Travis Perkins axes dividend as profits slump by 44 per cent
Builders merchant admits right issue is an option if trading conditions worsen
Friday 20 February 2009
The builders merchant and DIY retailer Travis Perkins has revealed it will consider a rights issue if trading conditions deteriorate further, as it scrapped its dividend and posted a 44 per cent slump in full-year pre-tax profits in 2008.
Travis Perkins, which operates the eponymous builders merchants and Wickes DIY retail chain, is also slashing its capital expenditure by £80m and warned it expects a "tough year" in 2009 and "limited prospects" for a return to growth next year.
The gloomy outlook was laid bare in underlying sales at its retail division, primarily Wickes, that fell by 12.2 per cent and were down by 15.8 per cent at its merchanting arm in the first five weeks of 2009.
Geoff Cooper, the chief executive of Travis Perkins, said a rights issue was one of the options it was considering to generate "fresh capital", but only if worsening conditions put it in danger of breaching its banking covenants.
The other options that would be considered include a significant sale and lease back of properties, sales of businesses or entering negotiations with banks over relaxing covenants.
Mr Cooper said: "We don't anticipate there to be a problem with banking covenants but it has to be said that we are living in uncertain times and we are keeping a very close eye on them." Travis Perkins, which had net debts of £1.02bn at the end of last year, said it planned to reduce its debt pile by £125m in 2009. Mr Cooper said Travis Perkins had identified a further £20m of cost savings this year from areas such as distribution.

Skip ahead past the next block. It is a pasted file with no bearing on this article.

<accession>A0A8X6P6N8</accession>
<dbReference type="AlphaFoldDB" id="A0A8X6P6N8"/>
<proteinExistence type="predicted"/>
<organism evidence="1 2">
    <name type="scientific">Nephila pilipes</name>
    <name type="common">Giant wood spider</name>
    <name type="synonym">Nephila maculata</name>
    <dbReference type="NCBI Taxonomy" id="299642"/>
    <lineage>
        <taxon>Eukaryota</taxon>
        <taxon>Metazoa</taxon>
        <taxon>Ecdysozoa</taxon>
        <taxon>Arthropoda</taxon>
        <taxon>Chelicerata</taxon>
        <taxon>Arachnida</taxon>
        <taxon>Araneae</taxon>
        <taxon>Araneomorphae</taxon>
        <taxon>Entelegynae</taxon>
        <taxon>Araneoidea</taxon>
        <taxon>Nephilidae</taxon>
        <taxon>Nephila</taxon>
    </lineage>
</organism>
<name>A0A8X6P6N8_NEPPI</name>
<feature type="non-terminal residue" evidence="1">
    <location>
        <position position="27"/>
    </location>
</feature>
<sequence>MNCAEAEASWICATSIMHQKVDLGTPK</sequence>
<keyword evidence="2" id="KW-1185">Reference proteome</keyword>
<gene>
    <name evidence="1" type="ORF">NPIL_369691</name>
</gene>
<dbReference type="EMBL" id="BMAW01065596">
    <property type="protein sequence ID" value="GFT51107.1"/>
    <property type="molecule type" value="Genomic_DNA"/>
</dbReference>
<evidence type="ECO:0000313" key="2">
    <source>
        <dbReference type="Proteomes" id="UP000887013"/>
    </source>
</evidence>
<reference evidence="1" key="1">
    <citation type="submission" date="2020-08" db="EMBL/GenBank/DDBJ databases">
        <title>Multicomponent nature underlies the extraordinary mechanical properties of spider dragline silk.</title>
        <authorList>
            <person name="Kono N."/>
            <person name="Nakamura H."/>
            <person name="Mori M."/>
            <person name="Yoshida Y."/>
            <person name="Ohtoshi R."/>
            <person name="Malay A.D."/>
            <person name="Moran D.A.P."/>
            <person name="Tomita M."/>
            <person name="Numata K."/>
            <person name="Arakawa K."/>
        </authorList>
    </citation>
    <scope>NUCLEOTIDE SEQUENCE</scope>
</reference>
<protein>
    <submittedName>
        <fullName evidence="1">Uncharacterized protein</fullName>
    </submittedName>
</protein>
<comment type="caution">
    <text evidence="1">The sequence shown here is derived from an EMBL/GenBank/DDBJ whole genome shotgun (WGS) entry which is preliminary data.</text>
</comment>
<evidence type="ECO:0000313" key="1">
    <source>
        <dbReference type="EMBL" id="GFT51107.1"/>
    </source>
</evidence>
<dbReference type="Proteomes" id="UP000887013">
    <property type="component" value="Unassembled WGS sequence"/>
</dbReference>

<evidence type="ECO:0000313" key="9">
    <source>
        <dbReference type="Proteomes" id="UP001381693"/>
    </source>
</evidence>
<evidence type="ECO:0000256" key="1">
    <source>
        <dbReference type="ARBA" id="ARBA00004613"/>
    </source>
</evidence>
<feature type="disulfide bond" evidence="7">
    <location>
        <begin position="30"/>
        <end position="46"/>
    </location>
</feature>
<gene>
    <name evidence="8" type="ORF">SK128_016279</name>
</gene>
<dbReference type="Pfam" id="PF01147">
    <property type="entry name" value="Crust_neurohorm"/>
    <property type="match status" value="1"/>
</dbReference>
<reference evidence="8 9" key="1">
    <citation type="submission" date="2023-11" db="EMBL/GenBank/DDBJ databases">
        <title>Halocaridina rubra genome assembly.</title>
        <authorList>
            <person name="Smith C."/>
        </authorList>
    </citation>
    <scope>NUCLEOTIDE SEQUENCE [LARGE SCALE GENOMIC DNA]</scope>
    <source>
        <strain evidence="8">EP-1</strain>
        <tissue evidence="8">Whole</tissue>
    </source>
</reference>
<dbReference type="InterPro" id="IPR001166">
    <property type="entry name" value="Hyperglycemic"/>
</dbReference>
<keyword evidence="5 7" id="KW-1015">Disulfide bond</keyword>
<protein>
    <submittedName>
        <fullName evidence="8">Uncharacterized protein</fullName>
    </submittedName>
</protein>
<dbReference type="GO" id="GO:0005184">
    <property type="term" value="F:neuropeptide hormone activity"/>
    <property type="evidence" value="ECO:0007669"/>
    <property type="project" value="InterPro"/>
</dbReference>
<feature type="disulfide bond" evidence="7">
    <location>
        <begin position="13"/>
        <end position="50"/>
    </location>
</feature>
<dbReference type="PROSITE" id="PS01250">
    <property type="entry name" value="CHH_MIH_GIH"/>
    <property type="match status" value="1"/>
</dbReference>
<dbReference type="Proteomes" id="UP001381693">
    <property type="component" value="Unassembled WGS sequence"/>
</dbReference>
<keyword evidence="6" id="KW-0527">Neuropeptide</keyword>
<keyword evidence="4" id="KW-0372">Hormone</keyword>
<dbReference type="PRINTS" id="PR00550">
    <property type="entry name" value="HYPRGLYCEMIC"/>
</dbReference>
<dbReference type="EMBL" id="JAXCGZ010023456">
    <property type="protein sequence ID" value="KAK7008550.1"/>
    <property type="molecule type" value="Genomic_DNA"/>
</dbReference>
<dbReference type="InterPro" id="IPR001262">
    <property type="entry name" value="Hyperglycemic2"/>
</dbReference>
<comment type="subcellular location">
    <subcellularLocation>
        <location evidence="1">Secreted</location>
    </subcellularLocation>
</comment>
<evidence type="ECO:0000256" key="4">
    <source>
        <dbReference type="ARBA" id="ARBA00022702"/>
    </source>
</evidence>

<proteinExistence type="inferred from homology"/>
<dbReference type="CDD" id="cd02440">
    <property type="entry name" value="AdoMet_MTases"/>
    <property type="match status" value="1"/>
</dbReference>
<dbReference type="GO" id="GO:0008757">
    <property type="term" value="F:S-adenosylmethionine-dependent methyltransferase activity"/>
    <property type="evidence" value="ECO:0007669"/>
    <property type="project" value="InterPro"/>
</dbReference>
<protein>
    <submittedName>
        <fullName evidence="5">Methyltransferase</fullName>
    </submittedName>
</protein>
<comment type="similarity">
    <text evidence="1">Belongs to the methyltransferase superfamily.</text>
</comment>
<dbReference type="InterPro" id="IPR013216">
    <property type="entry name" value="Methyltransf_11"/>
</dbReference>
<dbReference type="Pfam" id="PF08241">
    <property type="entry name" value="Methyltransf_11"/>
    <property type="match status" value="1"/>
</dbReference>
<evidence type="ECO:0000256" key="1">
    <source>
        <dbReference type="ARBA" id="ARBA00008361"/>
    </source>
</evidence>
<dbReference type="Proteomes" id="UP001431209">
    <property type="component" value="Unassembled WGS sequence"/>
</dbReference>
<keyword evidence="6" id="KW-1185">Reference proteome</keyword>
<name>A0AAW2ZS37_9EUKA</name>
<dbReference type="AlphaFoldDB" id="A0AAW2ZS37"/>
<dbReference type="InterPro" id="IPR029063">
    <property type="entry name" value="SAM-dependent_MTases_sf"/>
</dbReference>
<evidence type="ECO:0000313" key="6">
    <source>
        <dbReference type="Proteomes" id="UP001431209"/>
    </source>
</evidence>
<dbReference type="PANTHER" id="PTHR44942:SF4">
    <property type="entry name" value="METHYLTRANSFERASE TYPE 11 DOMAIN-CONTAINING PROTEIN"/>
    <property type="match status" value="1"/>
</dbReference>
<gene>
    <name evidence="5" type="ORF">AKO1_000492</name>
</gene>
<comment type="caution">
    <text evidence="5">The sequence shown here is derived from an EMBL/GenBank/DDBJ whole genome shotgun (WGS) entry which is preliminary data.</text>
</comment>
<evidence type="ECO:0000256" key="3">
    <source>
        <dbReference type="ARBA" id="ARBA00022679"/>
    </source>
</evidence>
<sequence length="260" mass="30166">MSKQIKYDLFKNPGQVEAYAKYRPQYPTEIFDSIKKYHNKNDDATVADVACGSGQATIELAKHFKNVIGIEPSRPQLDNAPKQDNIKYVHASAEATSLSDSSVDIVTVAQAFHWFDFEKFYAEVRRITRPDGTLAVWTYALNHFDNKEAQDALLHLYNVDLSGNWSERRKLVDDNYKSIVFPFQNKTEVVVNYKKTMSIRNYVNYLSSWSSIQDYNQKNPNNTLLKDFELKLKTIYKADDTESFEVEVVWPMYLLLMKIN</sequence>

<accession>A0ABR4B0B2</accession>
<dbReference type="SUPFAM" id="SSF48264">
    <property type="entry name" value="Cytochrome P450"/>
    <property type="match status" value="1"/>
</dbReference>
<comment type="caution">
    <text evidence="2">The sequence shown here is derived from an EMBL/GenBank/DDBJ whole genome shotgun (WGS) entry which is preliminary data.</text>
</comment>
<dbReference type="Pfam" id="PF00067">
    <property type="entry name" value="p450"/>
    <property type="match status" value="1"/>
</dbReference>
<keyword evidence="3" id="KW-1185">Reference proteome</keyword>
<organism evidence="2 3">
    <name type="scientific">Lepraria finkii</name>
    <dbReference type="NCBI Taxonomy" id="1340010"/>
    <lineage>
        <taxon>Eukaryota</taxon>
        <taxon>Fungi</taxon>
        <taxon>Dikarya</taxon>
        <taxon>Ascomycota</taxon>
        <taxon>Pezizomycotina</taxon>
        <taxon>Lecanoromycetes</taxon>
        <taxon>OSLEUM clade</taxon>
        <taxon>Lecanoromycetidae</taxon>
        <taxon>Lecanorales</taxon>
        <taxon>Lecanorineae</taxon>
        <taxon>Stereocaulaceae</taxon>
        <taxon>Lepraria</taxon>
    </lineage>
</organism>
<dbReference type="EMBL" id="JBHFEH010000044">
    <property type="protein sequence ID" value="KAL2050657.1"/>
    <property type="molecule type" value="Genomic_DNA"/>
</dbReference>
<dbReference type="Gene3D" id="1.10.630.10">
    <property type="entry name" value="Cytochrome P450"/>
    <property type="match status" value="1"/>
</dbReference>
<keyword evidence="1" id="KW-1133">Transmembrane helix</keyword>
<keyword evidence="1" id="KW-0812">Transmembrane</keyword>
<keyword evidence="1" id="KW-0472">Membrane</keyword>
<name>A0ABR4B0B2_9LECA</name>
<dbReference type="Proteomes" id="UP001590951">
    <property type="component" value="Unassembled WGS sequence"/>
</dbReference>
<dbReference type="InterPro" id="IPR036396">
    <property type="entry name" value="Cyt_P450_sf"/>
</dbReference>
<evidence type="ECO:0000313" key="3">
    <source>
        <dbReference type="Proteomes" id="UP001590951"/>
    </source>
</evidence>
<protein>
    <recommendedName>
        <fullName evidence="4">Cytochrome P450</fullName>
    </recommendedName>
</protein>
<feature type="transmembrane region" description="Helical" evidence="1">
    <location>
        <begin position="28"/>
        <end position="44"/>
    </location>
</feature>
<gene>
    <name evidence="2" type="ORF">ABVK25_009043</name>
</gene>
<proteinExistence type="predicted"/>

For the year ended 31 December 2008, Travis Perkins reported a 44 per cent fall in pre-tax profits to £146.3m, including £56.2m of restructuring costs. The company said it was recommending the suspension of its final dividend, in an effort to preserve cash. Group sales were flat at £3.18bn.
Travis Perkins' trade division delivered like-for-like sales down by 4.2 per cent, while overall underlying sales for its retail division – which also includes the Tile Giant chain –fell by 5.3 per cent in 2008. For the full year, like-for-like sales of Wickes' core products fell by 4.8 per cent and underlying showroom sales tumbled by 8.1 per cent.
Mr Cooper said that last month's surprise rise of 1.9 per cent in UK house prices, according to the Halifax, was a "blip". He said: "We think there will be a 30-35 per cent peak to trough fall in house prices and they are down by 20 per cent at the moment, so there is a way to go."
Separately, Kingfisher, the owner of B&Q, the UK's biggest DIY retail chain, said it expects to meet the market's consensus forecasts for full-year pre-tax profits of £364m. B&Q's total sales declined by 5.5 per cent to £825m and like-for-like sales fell by 5.9 per cent for the 13 weeks to 31 January. Kingfisher, which has operations in France, China, Russia and Poland, posted group sales down by 0.3 per cent in constant currency terms.
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